Maybe the current issues and struggles we deal with pushed creativity and imagination out of focus? Or is it that all the hardships, sudden twists, breaking routines, and fears are setting us up to be more woke?

Where exactly do we seek for the best creative solutions? Since the very beginning of the Coronavirus pandemic we have encountered numerous, exciting ways of creative expression, through visual arts, music, literature etc., we see examples of these all over social media, they are created promptly as a response to current issues; they are instantly shared by many and possibly transformed on the go in order to communicate the message or personal attitude and style more effectively. The phenomenon of social media is no news, but the current circumstances have now highlighted the full capacity, freedom and power social media posses. People exchange ideas, cooperate, create, write, sing; there’s less hypocrisy and more solidarity and support. Socialization and cooperation reflect in a way the basic human need of survival. Socialization in its direct, physical sense is, of course, minimized, but in a broader, indirect sense it has strengthened. The unknown has always created fear, the fear of unknown brought about the concept of religion. Nowadays the unknown in the virtual world makes us follow, share, comment, react; we seem more alert and socially active.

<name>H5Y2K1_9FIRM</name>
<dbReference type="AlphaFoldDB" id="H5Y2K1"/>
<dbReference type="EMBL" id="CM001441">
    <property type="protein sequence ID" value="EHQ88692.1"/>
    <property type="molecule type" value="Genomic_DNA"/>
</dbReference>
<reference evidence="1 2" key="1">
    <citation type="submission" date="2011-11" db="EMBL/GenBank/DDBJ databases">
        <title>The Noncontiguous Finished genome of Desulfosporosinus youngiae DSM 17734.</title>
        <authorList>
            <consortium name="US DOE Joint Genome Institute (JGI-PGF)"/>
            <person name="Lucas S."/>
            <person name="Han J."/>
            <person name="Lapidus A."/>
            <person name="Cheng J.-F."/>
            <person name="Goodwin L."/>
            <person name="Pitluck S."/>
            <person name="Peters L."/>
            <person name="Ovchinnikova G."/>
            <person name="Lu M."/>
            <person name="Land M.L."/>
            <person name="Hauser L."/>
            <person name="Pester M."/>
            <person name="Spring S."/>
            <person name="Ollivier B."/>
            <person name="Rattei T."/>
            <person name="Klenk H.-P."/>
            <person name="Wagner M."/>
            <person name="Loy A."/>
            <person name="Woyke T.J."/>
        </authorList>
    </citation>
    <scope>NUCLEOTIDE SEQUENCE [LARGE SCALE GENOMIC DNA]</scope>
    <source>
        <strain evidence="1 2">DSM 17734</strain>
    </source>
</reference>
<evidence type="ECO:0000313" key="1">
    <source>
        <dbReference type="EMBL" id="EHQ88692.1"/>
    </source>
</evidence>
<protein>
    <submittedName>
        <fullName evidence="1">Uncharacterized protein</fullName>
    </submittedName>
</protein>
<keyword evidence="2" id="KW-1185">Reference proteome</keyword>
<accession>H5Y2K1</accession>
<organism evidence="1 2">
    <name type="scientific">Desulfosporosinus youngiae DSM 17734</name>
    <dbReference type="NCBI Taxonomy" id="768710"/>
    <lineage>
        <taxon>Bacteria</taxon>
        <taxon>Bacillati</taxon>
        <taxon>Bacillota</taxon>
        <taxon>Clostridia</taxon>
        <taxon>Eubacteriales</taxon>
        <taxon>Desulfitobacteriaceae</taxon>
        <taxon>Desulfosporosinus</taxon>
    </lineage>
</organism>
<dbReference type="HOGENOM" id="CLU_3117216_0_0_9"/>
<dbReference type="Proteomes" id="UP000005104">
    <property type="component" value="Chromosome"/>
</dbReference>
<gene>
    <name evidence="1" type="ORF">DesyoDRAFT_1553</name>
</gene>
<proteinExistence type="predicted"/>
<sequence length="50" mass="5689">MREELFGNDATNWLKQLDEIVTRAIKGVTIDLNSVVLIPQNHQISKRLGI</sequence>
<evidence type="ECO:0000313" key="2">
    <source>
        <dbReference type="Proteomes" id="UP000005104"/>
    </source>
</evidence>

Is this a nature’s reminder? Is this about conspiracy or maybe carelessness? Was this really inevitable? Who’s to blame? Have we forgotten the basic human values? Have we forgotten what it means to be a human being?

These are some of the questions we all ask ourselves these days; we think about them, speak about them and write about them. These are important questions, but they call for a serious change, both within us and in the world.

Is there anything we could do right now? Right now we could start reading (again) The Magic Mountain by Thomas Mann, a novel we can now easily identify with. Right now we can start reading Shabono by Florinda Donner, an American writer and anthropologist, one of Carlos Castaneda’s disciples, who lived with a South American tribe, a tribe that believes in animism, lives in unity with nature and whose language knows no other tense nor time but present. Not due to underdevelopment, but as a reflection of a different point of view. We can try and make our present moment sensible, conscious and filled with creativity as a solid base for a better future.